Home > T&A Survey launches TISA 2D borehole radar for better subsurface investigations

T&A Survey launches TISA 2D borehole radar for better subsurface investigations

article image TISA 2D antenna module in case

The new TISA 2D Borehole Radar (2D BHR) has been launched by T&A Survey B.V for subsurface investigations.

The geophysicist’s choice for a simple, safe and clear method to receive enhanced data about the subsurface, TISA 2D borehole radar is different from traditional surface GPR systems as it is deployed inside a borehole directly in the medium of investigation.

TISA 2D’s distinct setup allows for data acquisition from a much greater depth as its measuring depth is essentially limited only by the borehole depth. The second advantage comes from the fact that TISA 2D probes the subsurface in a perpendicular plane to the vertical borehole direction, allowing a horizontal plane of investigation, and enabling the study of the subsurface directly below surface constructions such as buildings. Classical surface GPR systems cannot undertake similar measurements.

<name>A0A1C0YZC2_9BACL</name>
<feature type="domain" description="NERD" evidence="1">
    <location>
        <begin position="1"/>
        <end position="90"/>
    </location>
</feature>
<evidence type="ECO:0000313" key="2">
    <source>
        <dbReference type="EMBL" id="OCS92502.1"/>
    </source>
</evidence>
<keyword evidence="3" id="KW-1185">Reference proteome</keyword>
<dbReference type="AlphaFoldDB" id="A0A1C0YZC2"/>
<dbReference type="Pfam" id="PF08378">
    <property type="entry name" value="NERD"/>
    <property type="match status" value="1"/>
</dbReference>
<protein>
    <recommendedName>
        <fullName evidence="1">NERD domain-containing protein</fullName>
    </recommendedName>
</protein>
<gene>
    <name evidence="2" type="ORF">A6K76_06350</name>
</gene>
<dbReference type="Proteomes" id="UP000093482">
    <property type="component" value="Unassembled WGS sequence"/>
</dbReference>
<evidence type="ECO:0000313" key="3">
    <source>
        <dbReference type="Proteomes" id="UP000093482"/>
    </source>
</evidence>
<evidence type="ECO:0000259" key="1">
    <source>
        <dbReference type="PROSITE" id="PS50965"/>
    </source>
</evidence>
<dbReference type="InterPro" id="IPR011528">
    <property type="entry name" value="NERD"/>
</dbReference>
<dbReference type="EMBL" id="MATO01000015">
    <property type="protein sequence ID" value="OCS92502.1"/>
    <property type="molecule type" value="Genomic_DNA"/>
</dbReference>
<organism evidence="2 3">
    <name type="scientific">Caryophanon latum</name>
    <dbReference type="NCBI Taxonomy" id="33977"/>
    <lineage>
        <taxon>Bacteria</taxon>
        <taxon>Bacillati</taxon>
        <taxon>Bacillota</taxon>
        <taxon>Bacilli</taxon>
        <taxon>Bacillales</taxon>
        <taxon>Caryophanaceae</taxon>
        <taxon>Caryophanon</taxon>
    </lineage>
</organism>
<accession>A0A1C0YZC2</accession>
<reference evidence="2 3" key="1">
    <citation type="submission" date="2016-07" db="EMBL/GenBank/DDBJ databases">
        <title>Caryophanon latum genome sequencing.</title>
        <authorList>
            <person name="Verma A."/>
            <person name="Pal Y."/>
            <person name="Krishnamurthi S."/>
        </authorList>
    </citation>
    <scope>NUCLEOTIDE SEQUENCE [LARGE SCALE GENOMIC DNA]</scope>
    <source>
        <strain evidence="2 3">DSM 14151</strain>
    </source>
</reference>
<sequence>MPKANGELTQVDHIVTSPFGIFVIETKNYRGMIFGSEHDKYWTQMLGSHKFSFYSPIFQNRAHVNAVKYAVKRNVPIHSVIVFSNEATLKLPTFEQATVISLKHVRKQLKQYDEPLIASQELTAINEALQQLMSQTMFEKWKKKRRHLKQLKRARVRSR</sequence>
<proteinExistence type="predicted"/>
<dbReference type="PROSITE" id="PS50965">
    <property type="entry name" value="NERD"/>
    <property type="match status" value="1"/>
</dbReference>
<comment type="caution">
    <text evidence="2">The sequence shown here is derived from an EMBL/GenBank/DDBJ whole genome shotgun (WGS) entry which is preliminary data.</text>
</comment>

Robert van Ingen, Managing Director of T&A Survey explains that the TISA 2D can be used in various shallow and deep underground applications where traditional surface radar cannot penetrate and is beyond their range. Dense urban environments present different challenges than open unobstructed areas where GPR is most often used. TISA 2D BHR has the ability to aid the search and recovery of targets even from under a concrete slab or a building.

The TISA 2D borehole radar has been successfully used in a wide range of projects from sinkhole detection, locating concrete walls and unexploded ordnance (UXO). The TISA technology is often used in Europe to identify and aid in the recovery of WWII aerial bombs. UXO detection is limited to North America but it does demonstrate the tool’s ability to find metal objects such as underground storage tanks (UST) or buried steel drums.

van Ingen adds that radar outperforms EM and magnetics with its high resolution of ±1 foot, which is not possible with EM and magnetics especially when the target is several metres away from the measuring device.

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